Openly ignoring or avoiding someone over IM is also very rude, however, so if you find yourself being ignored, the absolute worst thing you can do is keep on writing until the other person responds. Often times, this snowballs and by the time you've calmed down, you've sent out 17 unresponded messages, making yourself look like a pathetic, lonely fool. If you find yourself writing "You need Ike, Tina" then it's time to logoff.
Here are three quick pointers:
Hopefully, by this point, you're typing in all lowercase in something resembling complete sentences, understanding that people don't always respond that fast and are blocking the assholes of the world instead of warning them. But even with these rudimentary steps nailed down, it's possible to miscommunicate, if only because one person's an overeager typist and the other's a preoccupied hunt-and-pecker.
Chapter Four: All About Acronyms.
IM isn't the kind of medium that requires perfection at all times. It's this ability to use shorthand and send it in real time that makes IM far more efficient than writing out a letter in longhand and mailing it off with a stamp. But while there's some leeway on full sentences and even spelling, talking in code, using only acronyms is highly frustrating, and at times, rude.
Don't go off with the acronyms. Peppering the world with crap like "l8r" and "b4" and "np" will only make other people think you're a teenager, typing out your messages from the your cell phone in a mall food court. For lack of a better word, acronyms are gay. Prince isn't cool anymore for a reason.
That said, people will continue to use acronyms, so you might as well have a good understanding of them.
BRB stands for "be right back." Why use this instead of an away message? Well, sometimes you're only gone for a minute and don't really need to put up a full-scale wall. Sometimes, you just gotta pee in the little trash-can under your desk, because the stupid temp agency doesn't give you any breaks, ever.
BTW means "by the way" and is one of those acronyms that not only useful, but addictive as well, up there with FYI on a list of shorty short short words you should use liberally.
IMHO, using "in my humble opinion" isn't such a bad thing.
LOL means you "laughed out loud" and guffawed audibly, making everyone in the room jealous because you got "something good" from the Internet. That's the only redeeming quality. When you type "hahaha," it means you thought something was funny, not that you actually laughed like a goon. It's internal, see?
LMFAO or LMAO is an acronym meaning "laughed my fucking ass off," which sends the message to others that if you were drinking milk, it would have blasted all over the place, sending you running to the bathroom with piss running down your leg. It was just that fucking funny.
ROFL means you were "rolling on the floor laughing" and is an overstatement along the same lines as LMAO. Some brave, deluded fools have take this to extremes, creating the ROFLMFAO juggernaut acronym, which should never, ever be used. Ever.
WTF stands for "what the fuck?!" and is probably preferable to swearing like a sailor over IM, just in case someone's boss is walking by. The word fuck tends to attract attention, whether it's said or typed.
Now, there are billions and billions of acronyms out there, but moving too far beyond this list is utterly foolish, since you'll have to explain what they mean and spell them out anyway. (If you're really into them, this site seems to have an assload of useless ones.) Yeah, you might think you've got some kind of abbreviated coolness going, but in the end, you're just a big dork pecking shit out on the Internet all day.
Chapter Five: On Cybersex and IM Hookups.
The lack of words in this chapter should not be a measure of importance, merely that the lesson is so obvious that all you need to know can be summed up in a single thought.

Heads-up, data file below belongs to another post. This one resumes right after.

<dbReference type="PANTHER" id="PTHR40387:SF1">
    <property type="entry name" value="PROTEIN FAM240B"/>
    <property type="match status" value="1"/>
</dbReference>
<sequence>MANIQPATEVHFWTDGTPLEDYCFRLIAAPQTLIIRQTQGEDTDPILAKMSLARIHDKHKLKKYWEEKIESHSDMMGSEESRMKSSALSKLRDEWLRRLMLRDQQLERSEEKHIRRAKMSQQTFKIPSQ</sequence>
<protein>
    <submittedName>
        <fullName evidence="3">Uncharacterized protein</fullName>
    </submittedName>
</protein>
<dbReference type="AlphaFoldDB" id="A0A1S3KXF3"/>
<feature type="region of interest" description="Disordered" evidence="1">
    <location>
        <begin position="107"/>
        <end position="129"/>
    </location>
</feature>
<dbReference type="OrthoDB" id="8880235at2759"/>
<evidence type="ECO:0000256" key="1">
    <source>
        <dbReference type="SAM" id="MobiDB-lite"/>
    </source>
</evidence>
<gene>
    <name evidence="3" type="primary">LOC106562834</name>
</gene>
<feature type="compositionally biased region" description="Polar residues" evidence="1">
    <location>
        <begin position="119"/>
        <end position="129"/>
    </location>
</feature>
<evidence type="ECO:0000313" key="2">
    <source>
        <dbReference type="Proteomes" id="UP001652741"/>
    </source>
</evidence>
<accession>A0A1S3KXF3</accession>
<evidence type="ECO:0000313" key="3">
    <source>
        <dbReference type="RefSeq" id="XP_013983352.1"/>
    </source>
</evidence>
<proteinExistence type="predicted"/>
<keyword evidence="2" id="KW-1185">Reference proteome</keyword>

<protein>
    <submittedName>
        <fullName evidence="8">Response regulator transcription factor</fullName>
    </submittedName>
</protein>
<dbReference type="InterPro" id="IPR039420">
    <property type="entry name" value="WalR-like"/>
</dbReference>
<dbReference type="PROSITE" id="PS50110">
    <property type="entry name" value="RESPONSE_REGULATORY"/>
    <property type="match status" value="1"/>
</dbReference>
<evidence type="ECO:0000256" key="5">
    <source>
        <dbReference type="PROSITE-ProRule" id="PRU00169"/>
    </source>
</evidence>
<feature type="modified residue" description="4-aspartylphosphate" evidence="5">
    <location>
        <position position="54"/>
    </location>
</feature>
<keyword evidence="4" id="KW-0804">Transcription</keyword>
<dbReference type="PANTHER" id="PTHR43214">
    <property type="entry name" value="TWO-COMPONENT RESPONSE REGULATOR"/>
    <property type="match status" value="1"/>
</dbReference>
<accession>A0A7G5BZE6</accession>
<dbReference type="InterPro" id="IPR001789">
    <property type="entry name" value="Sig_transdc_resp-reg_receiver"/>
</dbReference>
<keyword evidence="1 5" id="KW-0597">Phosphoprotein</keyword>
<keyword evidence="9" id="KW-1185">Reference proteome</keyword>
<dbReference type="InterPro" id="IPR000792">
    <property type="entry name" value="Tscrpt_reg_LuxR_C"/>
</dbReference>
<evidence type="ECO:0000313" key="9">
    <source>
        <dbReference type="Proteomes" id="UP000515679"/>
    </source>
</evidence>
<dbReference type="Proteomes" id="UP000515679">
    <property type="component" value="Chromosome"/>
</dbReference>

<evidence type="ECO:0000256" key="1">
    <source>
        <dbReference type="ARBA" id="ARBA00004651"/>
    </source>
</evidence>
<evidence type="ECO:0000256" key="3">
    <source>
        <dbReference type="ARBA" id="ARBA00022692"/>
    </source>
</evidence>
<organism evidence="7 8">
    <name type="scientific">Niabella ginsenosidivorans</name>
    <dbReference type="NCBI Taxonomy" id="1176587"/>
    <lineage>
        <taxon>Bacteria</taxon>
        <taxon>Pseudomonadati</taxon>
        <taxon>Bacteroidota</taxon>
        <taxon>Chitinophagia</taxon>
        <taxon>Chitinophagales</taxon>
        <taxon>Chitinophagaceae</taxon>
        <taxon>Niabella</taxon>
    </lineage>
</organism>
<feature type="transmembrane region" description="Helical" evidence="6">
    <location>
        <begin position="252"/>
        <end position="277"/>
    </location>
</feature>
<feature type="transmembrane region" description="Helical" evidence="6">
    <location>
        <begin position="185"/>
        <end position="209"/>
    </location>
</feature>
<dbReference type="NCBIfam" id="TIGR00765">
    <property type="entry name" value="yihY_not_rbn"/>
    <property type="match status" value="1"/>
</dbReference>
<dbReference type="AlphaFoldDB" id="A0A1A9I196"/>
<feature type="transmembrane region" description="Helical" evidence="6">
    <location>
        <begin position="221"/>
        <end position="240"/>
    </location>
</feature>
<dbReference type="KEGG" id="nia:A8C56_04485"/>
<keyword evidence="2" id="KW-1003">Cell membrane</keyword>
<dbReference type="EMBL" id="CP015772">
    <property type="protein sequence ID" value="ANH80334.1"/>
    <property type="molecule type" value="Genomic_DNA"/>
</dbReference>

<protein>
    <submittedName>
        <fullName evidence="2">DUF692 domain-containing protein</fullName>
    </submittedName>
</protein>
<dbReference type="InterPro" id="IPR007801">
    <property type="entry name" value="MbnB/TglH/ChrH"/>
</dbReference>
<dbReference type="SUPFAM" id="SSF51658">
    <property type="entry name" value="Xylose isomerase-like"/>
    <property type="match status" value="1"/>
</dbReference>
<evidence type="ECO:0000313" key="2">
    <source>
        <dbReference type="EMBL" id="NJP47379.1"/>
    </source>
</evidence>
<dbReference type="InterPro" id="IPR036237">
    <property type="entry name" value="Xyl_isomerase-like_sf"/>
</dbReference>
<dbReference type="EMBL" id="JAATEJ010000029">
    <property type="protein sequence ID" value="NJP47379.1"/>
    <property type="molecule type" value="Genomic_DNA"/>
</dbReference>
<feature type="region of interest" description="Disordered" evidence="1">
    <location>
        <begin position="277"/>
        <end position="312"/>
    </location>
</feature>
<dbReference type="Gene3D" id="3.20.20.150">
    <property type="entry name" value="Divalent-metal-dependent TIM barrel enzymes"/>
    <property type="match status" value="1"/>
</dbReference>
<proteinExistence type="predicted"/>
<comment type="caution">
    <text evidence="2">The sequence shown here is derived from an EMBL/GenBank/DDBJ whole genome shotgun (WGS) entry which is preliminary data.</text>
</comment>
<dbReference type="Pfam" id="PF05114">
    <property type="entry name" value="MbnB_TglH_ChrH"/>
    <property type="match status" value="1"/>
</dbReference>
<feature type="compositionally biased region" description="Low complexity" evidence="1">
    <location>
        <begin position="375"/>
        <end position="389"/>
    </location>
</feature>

Cybersex is retarded.
Sure, cybersex may seem enticing, but when the Internet is awash in pornography, opting to do the jerk-and-type while IMing with another man pretending to be a woman should raise red flags about the level of loserdom you've slipped to.
Honestly, real women -- the kind with offline vaginas and boobies and all that -- don't perform cybersex, unless you've had real sex with them already. And the ones who are willing to type out that they want to hypothetically suck you off even though you're a stranger are not the types of women you'd like to have real sex with. That's because they're either 13-years-old or in prison.
That's all you ever need to know. Cybersex = retarded. Don't do it. Call a phone sex line, download some porn or write yourself a little pornographic note and hide it, so you can pretend it came from someone else when you find it later on. It's just about as good as pretending someone else wants to blow you over the Internet.
Chapter Six: So, You're Away.
Every once in a while, you need to step away from your computer, but don't want to totally sign off and miss a message from someone important. Luckily, IM allows you to customize your away message to let the world know you'll be right back.
It goes without saying that you should use your away message if you're away. That's what it's there for. You don't want to be that guy who has been online for 1 day, 17 hours and 19 minutes. No one really believes you've been online that long, and if you have, well may god have mercy on your soul.
One of the best things about away messages is that you can have a billion different ones that allow you to fake out your boss and tell them you're in a meeting, when in fact, you just took a two-hour lunch. Furthermore, you can let people know to call you on a cell phone since you're not on IM at the moment, or tell them that the night's plans have been changed.
But for fuck's sake, stop using the default message already. It's like refusing to take the plastic film off the face of a watch, because you don't want to scratch it. Break your shit in. It's pretty obvious you're away from your computer right now, or you wouldn't need an away message.
When telling the world you're away, use some common sense. Away messages targeting one person are fine, if you want everyone else in the world to know, too. So when you're writing that in-joke to the guy you boffed last week, letting him know you'll be in the lobby of the Hilton in Midtown for your special rendezvous, you better make damned sure your boyfriend isn't going to check in to say hey that afternoon. Or one of his friends. Or your mother. Or anyone else.
Chapter Seven: The Secret Life of Personal Icons.
One of the best things about IM is that it can be personalized so that it totally reflects your own sensibilities. And no where is the urge to customize more apparent than in the miniscule little window set aside for an icon, some graphical message you'd like to send to anyone you're talking to.
Now, deciding on an icon can be a tricky thing, since you can't see your icon, but everyone else can and it's real easy to forget when you've got something patently offensive up there and it's time to wish Gramma a happy 87th birthday. In order to avoid massive gaffes, here's a handy guide to icons.
Chapter Eight: Random Pointers and Other Remainders.
Sigh. It's a wonderful, expressive,
amazing word to use over IM. Use it.